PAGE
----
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Floating clowns and a unicorn: Art installations aim to draw more foot traffic to downtown Boston

Artist Max Streicher's “Endgame (Nagg & Nell)” clowns are among the "Winteractive" pieces on display in downtown Boston.David L. Ryan/Globe Staff

Four art installations have taken up temporary residence in downtown Boston, including two enormous balloons made to look like clown heads and an 11,000-pound steel whale sculpture, part of a free winter art experience produced by the Downtown Boston Business Improvement District.

“Why not have a couple of inflated clowns in downtown Boston?” said Michael Nichols, president of the district. “We’re focused on trying to drive more foot traffic into the downtown and give people more reasons to be here.”

The “Winteractive” art experience will have a total of 16 artworks that will be installed by Wednesday and stay up for three months, until Boston Marathon weekend, Nichols said. The nonprofit partnered with three curatorial groups from Canada to host artwork from eight international artists, he said.


A woman photographed the whale sculpture named “Echoes – A Voice from Uncharted Waters” by British artist Mathias Gmachl. David L. Ryan/Globe Staff

The first piece, the steel whale sculpture, “Echoes — A Voice from Uncharted Waters” was installed Dec. 17 at the Downtown Crossing steps. The two clown heads, “Endgame (Nagg & Nell)”, made out of recycled billboards, were installed Wednesday and Thursday at the Harlem Place Alley.

Also on Thursday, two more pieces went up, a “diorama of winter” called “Territories 2.0” at 175 Federal St., and a “unicorn” called “Myth and Evidence” at 1 Boston Place, Nichols said.

Nichols said Downtown Boston BID asked the Canadian groups to help curate the installations because they needed people with “real art chops” and he considers Canadians experts in winter. All but one of the artworks will have been curated in partnership with the groups from Canada, he said.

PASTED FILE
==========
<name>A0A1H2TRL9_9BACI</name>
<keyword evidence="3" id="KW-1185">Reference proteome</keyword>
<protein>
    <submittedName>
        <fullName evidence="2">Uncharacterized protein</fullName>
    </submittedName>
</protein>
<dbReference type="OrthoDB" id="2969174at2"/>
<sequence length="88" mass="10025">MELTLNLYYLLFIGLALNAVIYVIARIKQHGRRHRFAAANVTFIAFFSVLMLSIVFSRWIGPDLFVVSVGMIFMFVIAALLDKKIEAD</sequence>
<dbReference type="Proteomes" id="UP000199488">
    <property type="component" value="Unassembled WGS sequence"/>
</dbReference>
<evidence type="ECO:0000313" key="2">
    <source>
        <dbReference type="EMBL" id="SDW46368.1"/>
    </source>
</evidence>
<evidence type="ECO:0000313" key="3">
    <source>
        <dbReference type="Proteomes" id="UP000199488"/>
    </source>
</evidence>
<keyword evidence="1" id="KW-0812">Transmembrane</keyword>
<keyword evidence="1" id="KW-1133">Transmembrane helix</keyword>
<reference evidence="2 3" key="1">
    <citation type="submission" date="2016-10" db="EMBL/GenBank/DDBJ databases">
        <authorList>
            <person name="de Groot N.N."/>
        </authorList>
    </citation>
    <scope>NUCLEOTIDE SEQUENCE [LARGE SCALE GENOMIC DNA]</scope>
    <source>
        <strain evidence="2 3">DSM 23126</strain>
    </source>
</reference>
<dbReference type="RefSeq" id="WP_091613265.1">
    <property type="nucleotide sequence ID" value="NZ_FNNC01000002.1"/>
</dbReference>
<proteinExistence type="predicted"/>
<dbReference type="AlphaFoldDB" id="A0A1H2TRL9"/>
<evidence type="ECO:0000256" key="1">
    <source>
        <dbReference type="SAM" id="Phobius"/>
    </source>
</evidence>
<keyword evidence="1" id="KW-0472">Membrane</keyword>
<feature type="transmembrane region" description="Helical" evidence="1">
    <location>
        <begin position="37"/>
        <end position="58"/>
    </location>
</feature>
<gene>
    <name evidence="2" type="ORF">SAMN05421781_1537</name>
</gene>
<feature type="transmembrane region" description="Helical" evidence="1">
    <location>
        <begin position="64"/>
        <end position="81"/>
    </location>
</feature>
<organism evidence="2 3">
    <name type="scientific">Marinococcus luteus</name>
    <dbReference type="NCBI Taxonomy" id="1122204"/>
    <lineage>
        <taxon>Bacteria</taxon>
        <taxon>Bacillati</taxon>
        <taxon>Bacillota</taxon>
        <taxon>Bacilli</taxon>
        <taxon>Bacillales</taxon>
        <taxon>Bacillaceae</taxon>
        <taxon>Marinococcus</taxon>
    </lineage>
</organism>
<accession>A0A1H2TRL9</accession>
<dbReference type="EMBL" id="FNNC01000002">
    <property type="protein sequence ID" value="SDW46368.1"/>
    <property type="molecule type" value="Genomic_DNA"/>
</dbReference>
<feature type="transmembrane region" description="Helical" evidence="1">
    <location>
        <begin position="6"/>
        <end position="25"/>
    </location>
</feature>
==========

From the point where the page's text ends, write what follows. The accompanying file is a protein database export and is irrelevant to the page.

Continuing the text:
Nichols said among the next 12 installations are interactive pieces that people can feel, touch, and even slide on.

Ramell Ross and Jesse Carter carried the unicorn “Myth and Evidence” for placement as part of a display in the "Winteractive" art exhibit. David L. Ryan/Globe Staff

“Eventually we’re going to have things people can crank or pedal and get light and sound and music,” Nichols said.

Nichols said in the winter, downtown is traditionally quieter, and he wanted residents to “enjoy their city.”


“We Bostonians stick to our habits in the winter, and usually they’re indoor,” Nichols said. “We wanted to give people a reason to get out and explore the city in the winter.”

Paul Rush, 70, of Beacon Hill, said the initiative is “incredible” as he leaned back to capture the perfect picture of the two giant clown heads.

“Downtown used to be so active, now it’s kind of sad,” Rush said. “They should have more things like this to bring people to downtown.”

Marie J, 54, of Falmouth, worried that the huge, floating clowns would have the “opposite effect” for downtown.

“They very well may drive people away,” she said.

She took a photo of the installation because she is “facing her worst fear.”

But, Stephen Kelley, 73, of the South End, and Mark Barry, 67, of Fenway, ventured downtown just to see the clown installation that a friend had told them about.

“It’s fabulous,” Kelley said. “We walk around the city whenever there’s art, especially since the pandemic.”

Laurent Pagano worked on the installation "Myth and Evidence" behind a frosted glass display across from the Old State House. David L. Ryan/Globe Staff
The tail of the sculpture named “Echoes – A Voice from Uncharted Waters.”David L. Ryan/Globe Staff

Ava Berger can be reached at ava.berger@globe.com. Follow her @Ava_Berger_.